Les Misérables is a French historical novel by Victor Hugo that is considered one of the greatest novels of the 19th century. Beginning in 1815 and culminating in the 1832 June Rebellion in Paris, the novel follows the lives and interactions of several characters, focusing on the struggles of ex-convict Jean Valjean and his experience of redemption. Examining the nature of law and grace, the novel elaborates upon the history of France, the architecture and urban design of Paris, politics, moral philosophy, antimonarchism, justice, religion, and the types and nature of romantic and familial love. More than a quarter of the novel is devoted to essays that argue a moral point or display Hugo's encyclopedic knowledge. The topics Hugo addresses include cloistered religious orders, the construction of the Paris sewers, argot, and the street urchins of Paris. Even when not turning to other subjects outside his narrative, Hugo sometimes interrupts the straightforward recitation of events, his voice and control of the story line unconstrained by time and sequence. The story begins in 1815 in Digne, as the peasant Jean Valjean, just released from 19 years' imprisonment in the galleys—five for stealing bread for his starving sister and her family and fourteen more for numerous escape attempts—is turned away by innkeepers because his yellow passport marks him as a former convict. He sleeps on the street, angry and bitter. Digne's benevolent Bishop Myriel gives him shelter. At night, Valjean runs off with Myriel's silverware. When the police capture Valjean, Myriel pretends that he has given the silverware to Valjean and presses him to take two silver candlesticks as well, as if he had forgotten to take them. The police accept his explanation and leave. Myriel tells Valjean that his life has been spared for God, and that he should use money from the silver candlesticks to make an honest man of himself. Six years pass and Valjean, using the alias Monsieur Madeleine, has become a wealthy factory owner and is appointed mayor.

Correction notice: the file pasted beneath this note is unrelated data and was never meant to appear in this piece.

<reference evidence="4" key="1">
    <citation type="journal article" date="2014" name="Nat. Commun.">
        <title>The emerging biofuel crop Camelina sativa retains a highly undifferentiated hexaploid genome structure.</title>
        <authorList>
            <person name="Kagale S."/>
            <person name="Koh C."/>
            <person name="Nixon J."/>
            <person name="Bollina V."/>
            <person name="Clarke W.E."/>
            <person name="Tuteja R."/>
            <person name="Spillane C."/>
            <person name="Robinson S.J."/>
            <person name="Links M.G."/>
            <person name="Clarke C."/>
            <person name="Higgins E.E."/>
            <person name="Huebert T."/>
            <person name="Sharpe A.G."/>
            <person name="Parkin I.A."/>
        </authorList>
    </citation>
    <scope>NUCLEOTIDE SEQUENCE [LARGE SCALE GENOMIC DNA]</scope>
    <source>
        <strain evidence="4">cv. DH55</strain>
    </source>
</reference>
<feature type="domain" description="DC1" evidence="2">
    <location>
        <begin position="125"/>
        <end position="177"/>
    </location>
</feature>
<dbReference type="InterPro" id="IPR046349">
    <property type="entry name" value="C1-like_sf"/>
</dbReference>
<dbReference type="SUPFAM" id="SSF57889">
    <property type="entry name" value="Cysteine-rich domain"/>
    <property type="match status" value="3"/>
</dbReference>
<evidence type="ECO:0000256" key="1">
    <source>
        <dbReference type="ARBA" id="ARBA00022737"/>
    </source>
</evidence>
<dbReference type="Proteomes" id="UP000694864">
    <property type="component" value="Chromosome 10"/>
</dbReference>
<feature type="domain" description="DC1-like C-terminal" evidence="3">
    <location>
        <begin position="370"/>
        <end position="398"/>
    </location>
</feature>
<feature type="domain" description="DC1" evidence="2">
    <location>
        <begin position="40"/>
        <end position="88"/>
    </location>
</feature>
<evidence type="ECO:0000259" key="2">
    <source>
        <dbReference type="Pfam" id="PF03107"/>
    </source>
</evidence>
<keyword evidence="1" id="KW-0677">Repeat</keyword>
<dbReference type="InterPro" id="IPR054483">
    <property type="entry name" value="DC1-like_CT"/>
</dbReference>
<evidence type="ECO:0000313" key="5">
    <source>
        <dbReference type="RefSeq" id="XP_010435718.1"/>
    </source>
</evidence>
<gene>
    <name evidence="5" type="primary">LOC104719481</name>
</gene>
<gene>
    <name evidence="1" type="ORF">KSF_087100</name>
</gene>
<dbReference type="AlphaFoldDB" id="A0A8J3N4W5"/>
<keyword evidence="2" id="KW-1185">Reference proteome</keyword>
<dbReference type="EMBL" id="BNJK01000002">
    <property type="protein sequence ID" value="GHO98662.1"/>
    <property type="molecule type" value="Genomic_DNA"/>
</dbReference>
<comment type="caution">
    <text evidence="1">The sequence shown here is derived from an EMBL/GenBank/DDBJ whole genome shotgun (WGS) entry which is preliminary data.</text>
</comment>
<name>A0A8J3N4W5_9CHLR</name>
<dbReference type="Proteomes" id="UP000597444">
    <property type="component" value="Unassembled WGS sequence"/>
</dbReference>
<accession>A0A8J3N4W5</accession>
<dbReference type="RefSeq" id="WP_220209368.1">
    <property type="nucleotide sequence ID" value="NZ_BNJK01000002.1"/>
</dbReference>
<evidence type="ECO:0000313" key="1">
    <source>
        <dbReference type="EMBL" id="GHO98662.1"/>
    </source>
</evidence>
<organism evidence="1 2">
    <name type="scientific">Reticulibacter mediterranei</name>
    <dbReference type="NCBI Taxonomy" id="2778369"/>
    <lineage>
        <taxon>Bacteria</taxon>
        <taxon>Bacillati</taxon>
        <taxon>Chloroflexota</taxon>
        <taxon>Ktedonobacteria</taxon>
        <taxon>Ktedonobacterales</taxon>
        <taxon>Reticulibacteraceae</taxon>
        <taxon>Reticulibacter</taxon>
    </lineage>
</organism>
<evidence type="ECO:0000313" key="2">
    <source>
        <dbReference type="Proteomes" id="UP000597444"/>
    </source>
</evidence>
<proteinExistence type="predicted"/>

Bob McKercher is the first author listed on the title page of the previous edition.
The Future of an Illusion
This investigation of religion by greatest psychoanalyst of the twentieth-century explores the role faith can take in the life of man, what it can mean to us and why as a species we are inclined towards it. Throughout history, some books have changed the world. They have transformed the way we see ourselves – and each other. They have inspired debate, dissent, war and revolution. They have enlightened, outraged, provoked and comforted. They have enriched lives – and destroyed them. Now Penguin brings you the works of the great thinkers, pioneers, radicals and visionaries whose ideas shook civilization and helped make us who we are.
The Picture of Dorian Gray
Oscar Wilde A été écrit sous une forme ou une autre pendant la plus grande partie de sa vie. Vous pouvez trouver autant d'inspiration de The Picture of Dorian Gray Aussi informatif et amusant. Cliquez sur le bouton TÉLÉCHARGER ou Lire en ligne pour obtenir gratuitement le livre de titre $ gratuitement.
The Handmaid s Tale
NOW A SMASH-HIT CHANNEL 4 TV SERIES WITH A NEW INTRODUCTION FROM MARGARET ATWOOD The Republic of Gilead offers Offred only one function: to breed. If she deviates, she will, like dissenters, be hanged at the wall or sent out to die slowly of radiation sickness. But even a repressive state cannot obliterate desire – neither Offred's nor that of the two men on which her future hangs. Brilliantly conceived and executed, this powerful vision of the future gives full rein to Margaret Atwood's irony, wit and astute perception.
In the dazzling summer of 1926, Ernest Hemingway and his wife Hadley travel from their home in Paris to a villa in the south of France. They swim, play bridge and drink gin. But wherever they go they are accompanied by the glamorous and irrepressible Fife. Fife is Hadley’s best friend. She is also Ernest’s lover. Hadley is the first Mrs. Hemingway, but neither she nor Fife will be the last. Over the ensuing decades, Ernest’s literary career will blaze a trail, but his marriages will be ignited by passion and deceit. Four extraordinary women will learn what it means to love the most famous writer of his generation, and each will be forced to ask herself how far she will go to remain his wife... Luminous and intoxicating, Mrs. Hemingway portrays real lives with rare intimacy and plumbs the depths of the human heart.